Apache Spark ...
9 posts • joined 14 May 2010
Apache Spark ...
Reminds me of when Carly was still at the helm of HP and controlled the final years of Alpha processor development. Rather than come out with a true successor to the EV7 that was manufactured on a next-gen process, HP just bumped the EV7 clock speed by a few dozen MHz, slapped a "z" at the end of the product name, and called it a day.
"Other Smooth-Stone backers include chip maker Texas Instruments (which used to be the foundry for Sun Microsystems, but lost that job to Taiwan Semiconductor Manufacturing Corp) ..."
TI did not "lose" the job of making SPARC chips to TSMC, they quit. TI exited the semi-conductor fab business, as they judged that it was too expensive to go past the 65nm process. In fact, I believe The Register wrote about it.
I cannot imagine why Oracle and Fujitsu are not being more open and aggressive about spelling out what their plans are for the high end SPARC64 product line. Their silence just confirms customers' worst fears, and plays into their competitors' hands.
If they don't come out soon with an aggressive, credible roadmap for SPARC, then they might as well announce the SPARC EOL in 2010 and get started trying to transition everyone they can over to Solaris x86 as soon as possible. Good luck.
While it is true that WebOS is joining HP's collection of proprietary OS's, WebOS is not _quite_ in the same category as HP-UX, Tru64, Non-Stop, and don't forget VMS. I really wonder how HP will capitalize on WebOS and Palm's other patents. I'm not sure I feel the need for a WebOS enabled printer or laptop.
HP-UX, VMS, and Non-Stop look to be around for years to come, and I'm sure there is plenty of money to be made servicing their substantial installed base. We'll see how they fare against Lin/Win on x86 and AIX on Power going forward. Current signs do not bode well, unless HP/Intel really get their act together, but that is a topic for a different discussion..
As for Tru64/Alpha, sales of new systems stopped several years ago, though support looks to carry on until at least 2012.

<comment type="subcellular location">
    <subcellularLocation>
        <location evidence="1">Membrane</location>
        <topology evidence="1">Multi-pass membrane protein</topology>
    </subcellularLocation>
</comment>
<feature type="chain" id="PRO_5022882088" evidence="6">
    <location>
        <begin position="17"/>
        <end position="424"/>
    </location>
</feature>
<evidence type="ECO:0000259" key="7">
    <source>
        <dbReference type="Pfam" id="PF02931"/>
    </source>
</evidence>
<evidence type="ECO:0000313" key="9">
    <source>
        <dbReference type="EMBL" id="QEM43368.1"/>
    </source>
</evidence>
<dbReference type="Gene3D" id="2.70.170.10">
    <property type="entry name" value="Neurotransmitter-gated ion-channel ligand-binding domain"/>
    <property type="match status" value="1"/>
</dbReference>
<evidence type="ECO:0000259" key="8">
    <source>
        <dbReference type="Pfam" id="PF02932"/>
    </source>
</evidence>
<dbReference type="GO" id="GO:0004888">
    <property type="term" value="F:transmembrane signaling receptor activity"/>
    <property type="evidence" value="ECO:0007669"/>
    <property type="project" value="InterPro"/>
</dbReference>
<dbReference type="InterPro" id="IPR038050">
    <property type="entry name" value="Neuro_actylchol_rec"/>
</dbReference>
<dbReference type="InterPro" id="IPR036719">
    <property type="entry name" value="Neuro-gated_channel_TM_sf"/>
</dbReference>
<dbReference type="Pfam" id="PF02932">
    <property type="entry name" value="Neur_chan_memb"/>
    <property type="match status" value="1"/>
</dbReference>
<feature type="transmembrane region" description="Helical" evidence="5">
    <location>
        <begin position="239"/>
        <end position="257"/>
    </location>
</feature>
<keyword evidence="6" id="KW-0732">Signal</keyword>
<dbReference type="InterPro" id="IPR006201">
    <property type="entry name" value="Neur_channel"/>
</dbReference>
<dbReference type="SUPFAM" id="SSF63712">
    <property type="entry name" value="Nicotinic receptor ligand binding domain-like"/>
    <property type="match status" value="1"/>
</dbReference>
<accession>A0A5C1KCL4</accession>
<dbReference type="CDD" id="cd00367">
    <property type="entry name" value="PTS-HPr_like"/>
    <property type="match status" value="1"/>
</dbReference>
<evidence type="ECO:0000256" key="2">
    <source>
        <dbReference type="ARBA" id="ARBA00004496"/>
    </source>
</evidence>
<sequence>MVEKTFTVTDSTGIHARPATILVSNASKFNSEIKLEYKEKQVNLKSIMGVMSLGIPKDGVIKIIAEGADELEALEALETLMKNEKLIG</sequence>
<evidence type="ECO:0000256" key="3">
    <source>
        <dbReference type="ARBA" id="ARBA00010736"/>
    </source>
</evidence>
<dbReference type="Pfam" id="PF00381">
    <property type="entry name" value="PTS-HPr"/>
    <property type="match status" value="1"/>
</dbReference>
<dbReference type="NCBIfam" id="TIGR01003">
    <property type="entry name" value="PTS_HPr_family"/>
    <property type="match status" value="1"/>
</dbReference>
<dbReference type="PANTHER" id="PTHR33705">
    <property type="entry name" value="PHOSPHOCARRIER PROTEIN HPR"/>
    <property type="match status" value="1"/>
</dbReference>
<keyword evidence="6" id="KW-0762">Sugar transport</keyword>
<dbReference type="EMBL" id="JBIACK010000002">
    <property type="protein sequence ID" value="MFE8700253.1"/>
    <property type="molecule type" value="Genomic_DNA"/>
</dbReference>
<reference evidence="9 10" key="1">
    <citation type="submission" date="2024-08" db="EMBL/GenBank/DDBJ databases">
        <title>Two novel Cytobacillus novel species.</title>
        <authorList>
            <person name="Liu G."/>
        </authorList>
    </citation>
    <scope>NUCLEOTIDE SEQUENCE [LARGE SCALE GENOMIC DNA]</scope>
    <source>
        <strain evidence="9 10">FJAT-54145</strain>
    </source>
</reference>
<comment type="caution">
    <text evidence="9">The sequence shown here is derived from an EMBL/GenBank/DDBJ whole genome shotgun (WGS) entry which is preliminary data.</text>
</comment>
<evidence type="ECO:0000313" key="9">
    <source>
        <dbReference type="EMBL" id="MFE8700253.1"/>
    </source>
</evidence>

I assume the "networking" the poster was referring to was application and OS networking technology, which is where Novell made all of its money in the Netware glory days, rather than networking hardware like Cisco's routers and switches.
That is an interesting question - does Novell have a lot of (relevant) patents, networking or otherwise? And, if so, has Novell incorporated those patents into its OSS products and released them under GPL like licenses, thus rendering them worthless to would be patent trolls?
It seems that TRIM support, at least for for Intel RAID volumes, is not available at the moment.
"Intel® Rapid Storage Technology 9.6 supports TRIM in AHCI mode and in RAID mode for drives that are not part of a RAID volume."
I'm not sure about the cost of the SSDs ($1400 for a 60 GB SSD sure seems high to me), but I'm not surprised by the limited 1 year warranty. I assume that the inherent limitations on the number of writes a NAND cell can handle prevents the vendor from guaranteeing the drives for a longer 3 to 5 year span, which are usually seen with traditional HDDs. If a customer uses an SSD in a write intensive environment, the drive life span can be dramatically shortend through no fault of the SSD vendor - this is just the nature of the technology at the moment.
How can customers contemplate a future with SPARC if Oracle has no specific, credible, public plans for its future? Sun botched US5 at the beginning of last decade and Rock at the end of the last decade - now what? If Fujitsu does not have something great up its sleeve, how can Oracle expect to produce a viable SPARC processor in less than 3-5 years?
As for the T series, from what I can see that is where customers relocate non-performance critical, legacy Solaris/SPARC apps until a transition to a new architecture is feasible. I'm sure there are new deployments of T series here and there, but for the most part that is where old apps go to die.
Biting the hand that feeds IT © 1998–2017